In 2010, President Barack Obama signed the Healthy Hunger-Free Kids Act, a politically contentious bill that required officials to revamp the federal lunch program’s nutrition standards, while first lady Michelle Obama made kids’ nutrition and fitness a priority with her Let’s Move campaign. Healthy eating gained cultural momentum, too, with celebrity chefs like Jamie Oliver promoting fresh, local dishes for kids. Some schools installed vegetable gardens, and many began feeding students meals that would have seemed downright strange two decades prior. Houston’s schools, for one, now offer turkey hot dogs, roasted summer squash, and fresh broccoli florets in addition to pizza, cheeseburgers, and chicken nuggets. Although the ultimate impact of school lunch reform isn't clear, one thing is: At more than $10 billion a year, school lunch is a big business.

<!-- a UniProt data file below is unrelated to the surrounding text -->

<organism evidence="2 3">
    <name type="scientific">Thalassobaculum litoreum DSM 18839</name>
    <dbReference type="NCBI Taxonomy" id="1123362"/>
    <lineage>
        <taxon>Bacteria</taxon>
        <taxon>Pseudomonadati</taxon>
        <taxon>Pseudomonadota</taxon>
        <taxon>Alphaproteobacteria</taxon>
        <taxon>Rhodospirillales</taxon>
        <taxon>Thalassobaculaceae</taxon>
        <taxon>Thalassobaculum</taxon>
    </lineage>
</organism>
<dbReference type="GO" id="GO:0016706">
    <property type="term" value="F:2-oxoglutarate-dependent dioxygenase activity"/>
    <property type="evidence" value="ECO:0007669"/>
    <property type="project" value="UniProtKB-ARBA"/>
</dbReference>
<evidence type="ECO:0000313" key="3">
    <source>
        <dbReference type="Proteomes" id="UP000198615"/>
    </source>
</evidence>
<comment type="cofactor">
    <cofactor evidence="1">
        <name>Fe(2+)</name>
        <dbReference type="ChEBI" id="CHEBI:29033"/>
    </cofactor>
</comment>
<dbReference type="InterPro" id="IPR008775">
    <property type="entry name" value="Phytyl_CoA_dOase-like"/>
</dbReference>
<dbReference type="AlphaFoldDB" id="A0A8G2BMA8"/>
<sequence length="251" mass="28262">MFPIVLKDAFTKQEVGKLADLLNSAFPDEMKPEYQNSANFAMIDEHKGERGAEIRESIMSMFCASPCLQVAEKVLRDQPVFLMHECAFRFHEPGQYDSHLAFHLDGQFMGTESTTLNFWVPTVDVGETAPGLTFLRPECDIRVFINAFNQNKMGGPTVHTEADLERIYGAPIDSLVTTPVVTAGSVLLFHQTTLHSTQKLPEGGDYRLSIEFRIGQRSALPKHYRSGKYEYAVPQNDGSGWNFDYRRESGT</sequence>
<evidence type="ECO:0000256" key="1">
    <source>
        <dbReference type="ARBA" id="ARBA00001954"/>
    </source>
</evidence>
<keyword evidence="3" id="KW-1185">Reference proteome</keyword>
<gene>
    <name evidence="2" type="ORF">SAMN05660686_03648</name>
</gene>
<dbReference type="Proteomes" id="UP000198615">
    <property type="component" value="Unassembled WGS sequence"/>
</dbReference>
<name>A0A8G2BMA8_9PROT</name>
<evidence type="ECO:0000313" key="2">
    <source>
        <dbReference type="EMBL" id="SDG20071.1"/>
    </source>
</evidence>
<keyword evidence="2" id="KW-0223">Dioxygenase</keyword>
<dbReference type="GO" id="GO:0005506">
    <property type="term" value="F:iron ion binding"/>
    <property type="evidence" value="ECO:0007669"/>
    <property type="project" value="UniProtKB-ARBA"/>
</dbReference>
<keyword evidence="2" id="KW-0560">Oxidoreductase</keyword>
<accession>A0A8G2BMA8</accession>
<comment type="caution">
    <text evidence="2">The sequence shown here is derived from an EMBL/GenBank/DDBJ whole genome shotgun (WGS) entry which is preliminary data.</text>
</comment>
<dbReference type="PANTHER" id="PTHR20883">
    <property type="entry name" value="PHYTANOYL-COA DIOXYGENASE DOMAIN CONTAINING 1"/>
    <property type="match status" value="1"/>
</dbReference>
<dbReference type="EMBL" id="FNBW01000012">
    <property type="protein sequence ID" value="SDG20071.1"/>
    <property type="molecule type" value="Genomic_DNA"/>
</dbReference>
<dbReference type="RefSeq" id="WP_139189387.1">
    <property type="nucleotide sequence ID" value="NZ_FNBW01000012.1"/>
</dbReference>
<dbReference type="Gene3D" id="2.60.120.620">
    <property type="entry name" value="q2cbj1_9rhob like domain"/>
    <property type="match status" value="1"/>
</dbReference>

A version of this story was originally published in 2016; it has been updated for 2021.